Try to get an appreciation of their lives by looking through different lenses. What were their interests? What sports or hobbies did they enjoy? What about community involvement or faith-based activity?  What charity events did they promote or support? What were their most important or impressive accomplishments?

Adding Some Color

Instead of a formal interview, you may find that family members or friends will respond better in more relaxed conversations. Give them time to think and reminisce in an informal, comfortable setting. Get them to tell interesting stories about their interactions with the loved one who has passed. The goal is to give readers insights into what made that person special. Maybe it’s a special trait of character like a short fuse or a sense of humor that brings a smile to a loved ones’ face. Maybe they’ll talk about the individual’s sense of modesty, community-mindedness, generosity, love of travel and so on.

With those memories as your palette, try to paint a word picture of who this person was and what they meant to the world, their friends and their loved ones. Don’t just say that so-and-so was a good person. Show the reader by describing their interactions and the energy they put into those aspects of their lives they held most important.

As you round out the obituary, you’ll need to determine which family members to include – those who preceded them in death, as well as surviving relatives and other loved ones. How far back does the family want to go? Be extra careful about accidentally omitting people: grandparents (both sides, living as well as deceased), step-families, aunts and uncles, significant others, and of course, children, grandchildren and more, if needed.

Remember that those who are giving you information for the obituary have lots of other things on their mind. Be extra careful not to hurt anyone’s feelings with an unintended omission. Finally, find out if there is a specific charity or other cause the family wants to single out for memorial donations.

Adapting to Fit the Need

Consider creating several different versions/lengths for the obituary – a short one for a paid ad, and a longer one that could be used as a handout at the eulogy or funeral service. Check with your local newspaper for appropriate publishing lengths. With genealogy so popular, you might consider an even longer one to offer some family history, or to post on a website.

Also, make sure to proofread the finished work. Better yet, have a family member or other knowledgeable person review the finished copy for accuracy and completeness.

Dealing with Unfortunate Realities

Finally, keep in mind that, unfortunately, there are unscrupulous people in this world who look to prey on the vulnerable. Be careful about including information that might be used for identity theft, or that might make someone vulnerable for exploitation. Depending where you live, you may want to avoid identifying the address of the surviving spouse, or even the time of the funeral, as would-be burglars sometimes scan obituaries so they can target what they think will be an unwatched house.

The bottom line: be compassionate, be complete, but also be careful.

Published October 24, 2017 by Spryte Communications in Public Affairs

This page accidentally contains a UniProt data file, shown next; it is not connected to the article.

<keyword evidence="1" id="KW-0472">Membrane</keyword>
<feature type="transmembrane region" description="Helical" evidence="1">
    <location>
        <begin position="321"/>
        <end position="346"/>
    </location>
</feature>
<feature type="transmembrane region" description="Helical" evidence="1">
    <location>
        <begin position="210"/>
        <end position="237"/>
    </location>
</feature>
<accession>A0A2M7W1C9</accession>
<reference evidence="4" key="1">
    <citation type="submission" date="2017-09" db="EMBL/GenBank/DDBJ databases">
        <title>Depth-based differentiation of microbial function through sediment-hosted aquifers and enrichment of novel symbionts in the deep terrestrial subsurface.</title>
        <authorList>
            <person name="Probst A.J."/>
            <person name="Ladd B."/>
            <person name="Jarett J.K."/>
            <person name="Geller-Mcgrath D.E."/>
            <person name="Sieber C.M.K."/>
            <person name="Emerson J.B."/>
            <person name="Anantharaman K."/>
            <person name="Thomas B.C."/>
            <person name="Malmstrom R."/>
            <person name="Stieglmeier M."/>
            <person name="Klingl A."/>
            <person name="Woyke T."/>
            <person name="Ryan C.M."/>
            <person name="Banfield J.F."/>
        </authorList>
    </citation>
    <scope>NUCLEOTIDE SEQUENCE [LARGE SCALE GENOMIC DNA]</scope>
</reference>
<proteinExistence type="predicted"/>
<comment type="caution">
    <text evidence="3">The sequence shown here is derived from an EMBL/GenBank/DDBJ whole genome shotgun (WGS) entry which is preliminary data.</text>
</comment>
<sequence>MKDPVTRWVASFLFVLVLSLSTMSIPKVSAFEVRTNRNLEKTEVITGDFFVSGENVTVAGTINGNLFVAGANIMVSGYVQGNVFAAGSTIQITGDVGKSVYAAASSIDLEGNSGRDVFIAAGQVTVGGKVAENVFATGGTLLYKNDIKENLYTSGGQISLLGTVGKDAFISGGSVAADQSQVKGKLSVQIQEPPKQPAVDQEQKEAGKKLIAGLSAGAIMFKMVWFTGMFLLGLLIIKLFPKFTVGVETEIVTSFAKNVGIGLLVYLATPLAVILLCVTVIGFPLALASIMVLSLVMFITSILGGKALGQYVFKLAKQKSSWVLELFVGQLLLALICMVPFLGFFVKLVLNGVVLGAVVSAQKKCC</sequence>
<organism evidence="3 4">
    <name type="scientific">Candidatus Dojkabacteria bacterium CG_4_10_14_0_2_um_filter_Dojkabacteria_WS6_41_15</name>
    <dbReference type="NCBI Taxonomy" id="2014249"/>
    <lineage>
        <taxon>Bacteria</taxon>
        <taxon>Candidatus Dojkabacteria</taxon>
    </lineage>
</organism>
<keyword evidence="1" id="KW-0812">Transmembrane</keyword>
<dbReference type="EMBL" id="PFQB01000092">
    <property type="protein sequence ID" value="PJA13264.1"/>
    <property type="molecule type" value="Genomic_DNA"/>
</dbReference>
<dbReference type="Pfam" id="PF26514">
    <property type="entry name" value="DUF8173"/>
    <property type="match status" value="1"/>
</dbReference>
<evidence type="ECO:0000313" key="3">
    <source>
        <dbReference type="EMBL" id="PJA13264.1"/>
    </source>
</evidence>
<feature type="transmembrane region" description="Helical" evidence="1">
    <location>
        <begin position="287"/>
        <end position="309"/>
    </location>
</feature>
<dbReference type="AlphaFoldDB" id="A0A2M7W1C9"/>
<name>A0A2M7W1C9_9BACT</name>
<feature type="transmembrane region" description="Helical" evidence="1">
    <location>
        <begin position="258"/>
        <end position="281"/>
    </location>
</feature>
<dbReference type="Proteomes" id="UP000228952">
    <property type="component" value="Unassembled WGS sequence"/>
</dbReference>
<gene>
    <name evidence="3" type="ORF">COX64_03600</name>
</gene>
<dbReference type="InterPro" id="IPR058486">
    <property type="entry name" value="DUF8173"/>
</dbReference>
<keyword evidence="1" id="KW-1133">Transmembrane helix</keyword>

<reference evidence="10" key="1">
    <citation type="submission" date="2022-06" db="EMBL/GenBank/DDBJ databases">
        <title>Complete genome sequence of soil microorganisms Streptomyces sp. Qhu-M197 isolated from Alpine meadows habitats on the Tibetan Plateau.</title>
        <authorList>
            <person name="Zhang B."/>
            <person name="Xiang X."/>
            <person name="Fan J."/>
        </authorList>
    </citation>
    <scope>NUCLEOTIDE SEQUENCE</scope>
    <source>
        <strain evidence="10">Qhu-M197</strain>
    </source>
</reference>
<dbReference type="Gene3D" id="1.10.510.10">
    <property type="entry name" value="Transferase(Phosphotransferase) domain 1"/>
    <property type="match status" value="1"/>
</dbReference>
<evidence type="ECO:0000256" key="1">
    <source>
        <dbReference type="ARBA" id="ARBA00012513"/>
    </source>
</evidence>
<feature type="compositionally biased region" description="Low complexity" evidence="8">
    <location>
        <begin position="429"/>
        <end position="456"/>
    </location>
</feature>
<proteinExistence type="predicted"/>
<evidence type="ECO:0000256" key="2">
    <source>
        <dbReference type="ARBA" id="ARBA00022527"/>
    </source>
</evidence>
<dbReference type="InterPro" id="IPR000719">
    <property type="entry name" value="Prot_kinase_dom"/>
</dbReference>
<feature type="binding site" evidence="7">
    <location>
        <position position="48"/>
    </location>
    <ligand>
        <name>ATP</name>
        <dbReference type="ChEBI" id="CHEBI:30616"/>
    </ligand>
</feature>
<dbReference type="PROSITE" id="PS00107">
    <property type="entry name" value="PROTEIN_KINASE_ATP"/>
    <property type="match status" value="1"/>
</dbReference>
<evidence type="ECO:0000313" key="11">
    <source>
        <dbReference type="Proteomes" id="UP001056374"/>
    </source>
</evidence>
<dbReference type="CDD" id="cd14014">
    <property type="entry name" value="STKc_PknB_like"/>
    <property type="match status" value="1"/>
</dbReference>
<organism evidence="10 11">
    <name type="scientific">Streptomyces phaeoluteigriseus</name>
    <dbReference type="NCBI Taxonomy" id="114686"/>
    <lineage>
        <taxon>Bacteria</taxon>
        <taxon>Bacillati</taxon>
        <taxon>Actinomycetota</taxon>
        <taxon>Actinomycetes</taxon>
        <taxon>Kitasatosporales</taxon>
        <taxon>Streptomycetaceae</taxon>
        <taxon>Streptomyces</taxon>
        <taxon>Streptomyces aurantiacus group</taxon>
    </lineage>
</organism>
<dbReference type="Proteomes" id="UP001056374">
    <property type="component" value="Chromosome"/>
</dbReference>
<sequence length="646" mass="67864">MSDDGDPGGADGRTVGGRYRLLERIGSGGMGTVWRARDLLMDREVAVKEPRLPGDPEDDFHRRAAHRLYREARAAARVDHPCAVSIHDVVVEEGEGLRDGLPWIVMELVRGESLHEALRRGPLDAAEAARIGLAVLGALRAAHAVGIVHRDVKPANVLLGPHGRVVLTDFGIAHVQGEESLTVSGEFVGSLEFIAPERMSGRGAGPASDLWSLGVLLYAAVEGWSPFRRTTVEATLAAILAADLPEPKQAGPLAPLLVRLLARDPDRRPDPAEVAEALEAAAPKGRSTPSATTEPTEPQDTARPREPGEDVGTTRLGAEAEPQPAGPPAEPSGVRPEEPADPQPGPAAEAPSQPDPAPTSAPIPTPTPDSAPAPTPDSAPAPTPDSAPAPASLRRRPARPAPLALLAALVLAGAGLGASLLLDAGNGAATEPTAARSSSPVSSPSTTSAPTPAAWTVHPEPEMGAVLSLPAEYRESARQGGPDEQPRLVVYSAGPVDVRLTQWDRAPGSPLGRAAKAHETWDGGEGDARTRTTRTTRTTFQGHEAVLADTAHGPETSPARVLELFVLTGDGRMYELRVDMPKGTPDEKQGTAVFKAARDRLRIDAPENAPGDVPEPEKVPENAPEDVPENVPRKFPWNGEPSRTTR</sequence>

Harness the Exclusive

A Scoop Can Yield Results

When planning an earned media campaign for your organization, keep in mind the power of the exclusive. It can be used to forge a relationship with a reporter, or strengthen an existing one. And in our experience it might increase the odds of your news or story getting published or aired if the media outlet knows it is the only or first one who has the information.

At SPRYTE, we’ve cultivated many terrific relationships with healthcare writers both locally and in key trade publications and blogs. So when we have a strong story pitch or a timely news announcement for a client, one of the first things we ask ourselves is “Is there a key reporter we can offer this to as an exclusive?”

Usually, the answer will be obvious: that journalist whose outlet is most local or most relevant to the client. Other times, we’ll offer it to a friendly writer who previously covered the client. They might be one and the same, or they might be different.

A Laughing Matter: Nitrous Oxide

A recent example came when our client, a regional health system, became the first in the area to offer nitrous-oxide, aka laughing gas, to mothers laboring in the delivery room. Ni-Ox is a game-changer, as patients can personally control the flow of gas during active labor, and is completely safe for mother and child. It also hasn’t become widespread yet, so we knew there’d be interest.

We pitched a story including an in-person interview with the hospital’s director of women’s health, to the Bucks County Courier Times, a nearby daily with a readership that contributes a significant number of the hospital’s expectant mothers. The resulting story got prominent play in the paper’s health section, with multiple photos, and noted our client’s focus on giving patients more choices in their care.

But we were far from done. We then pitched the story to the Philadelphia Business Journal, the area’s most important business publication. As they don’t compete directly with the daily newspaper, we felt comfortable again offering it “exclusively.” That story ran three weeks after the other one.

And we are currently working with one of the local network affiliates on a story, which when it comes to fruition will be a local TV exclusive.